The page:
It was quite by luck that I picked up and read The Picture of Dorian Gray by Oscar Wilde. I’ve done most of my classical reading in high school and college thanks to a literature degree. But Dorian was never on the curriculum.
Dorian Gray was a naïve and innocent young man in London who agreed to sit for a portrait by an average artist named Basil. Dorian was the epitome of beauty and youth and innocence. Basil was inspired by Dorian so completely that in led Basil to create some of his greatest work of all time.
When Dorian saw the finished painting, he cursed it as it will stay forever young and beautiful while he will grow old and more haggard with each passing day.
Through Basil, Dorian met a debauched and reckless lord by the name of Henry who told Dorian that he should live purely for pleasure. That he should think only of himself and do whatever gave him joy. No responsibility. No thought to others.
Dorian took Henry’s instruction to heart and he went down a reckless, dark path of pleasure and sin. Dorian pursued every pleasure, every vice. But such a debauched life never took a toll on his body. The sins and waste appeared on the painting that Dorian hid away in his shame. Dorian’s beauty and youth remains as fresh as the day the painting was completed.
Let’s say the book doesn’t have a happy ending for Dorian or Basil.
But Rinda and I didn’t pick Dorian for its grim ending. Actually, I liked it for the story of Basil and his love/inspiration from Dorian. There are several parts where Basil is describing Dorian to Henry.
‘Tell me more about Mr. Dorian Gray. How often do you see him?’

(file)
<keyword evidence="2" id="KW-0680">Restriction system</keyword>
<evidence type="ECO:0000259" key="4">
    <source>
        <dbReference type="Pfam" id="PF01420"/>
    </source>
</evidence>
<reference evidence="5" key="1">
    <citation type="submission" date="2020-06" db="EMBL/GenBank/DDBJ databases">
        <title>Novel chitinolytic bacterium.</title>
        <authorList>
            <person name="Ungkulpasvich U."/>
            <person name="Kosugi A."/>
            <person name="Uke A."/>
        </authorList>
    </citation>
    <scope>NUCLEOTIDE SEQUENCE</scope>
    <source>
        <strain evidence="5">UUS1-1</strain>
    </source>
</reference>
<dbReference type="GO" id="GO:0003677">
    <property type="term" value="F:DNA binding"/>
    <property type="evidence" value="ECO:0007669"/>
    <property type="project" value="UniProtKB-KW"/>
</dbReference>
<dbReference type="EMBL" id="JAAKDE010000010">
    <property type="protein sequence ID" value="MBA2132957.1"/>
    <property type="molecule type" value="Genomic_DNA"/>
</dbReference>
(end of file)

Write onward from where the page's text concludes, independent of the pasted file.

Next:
‘Every day. I couldn’t be happy if I didn’t see him every day. He is absolutely necessary to me.’
I think Marc can agree that Royce is “absolutely necessary.”
There are little bits where Basil shares his thoughts about Dorian that make me think of Marc and how important Royce becomes to him in Deadly Dorian.
Marc is an art gallery owner and art dealer. But at his heart, he is an artist. The problem is that he has never been able to take his talent to the next level. He searching for that one inspiration that will push him.
Meanwhile, because of Dorian, Basil was able to pour himself into his art, creating great beauty.
“It is not merely that I paint from him, draw from him, sketch from him. Of course I have done all that. But he is much more to me than a model or a sitter….Unconsciously he defines for me the lines of a fresh school, a school that is to have in it all the passion of the romantic spirit, all the perfection of the spirit that is Greek. The harmony of soul and body…”
For Marc, Royce is able to become that inspiration. He give Marc the strength to tap his own skill and passion for life and love.
“He is never more present in my work than when no image of him is there. He is a suggestion, as I have said, of a new manner. I find him in the curves of certain lines, in the loveliness and subtleties of certain colors. That is all.”
But in the end, Dorian becomes a threat to Basil.
While there was no happy ending for Basil and Dorian, I am happy to report that the ending is quite different for our Marc and Royce in Deadly Dorian.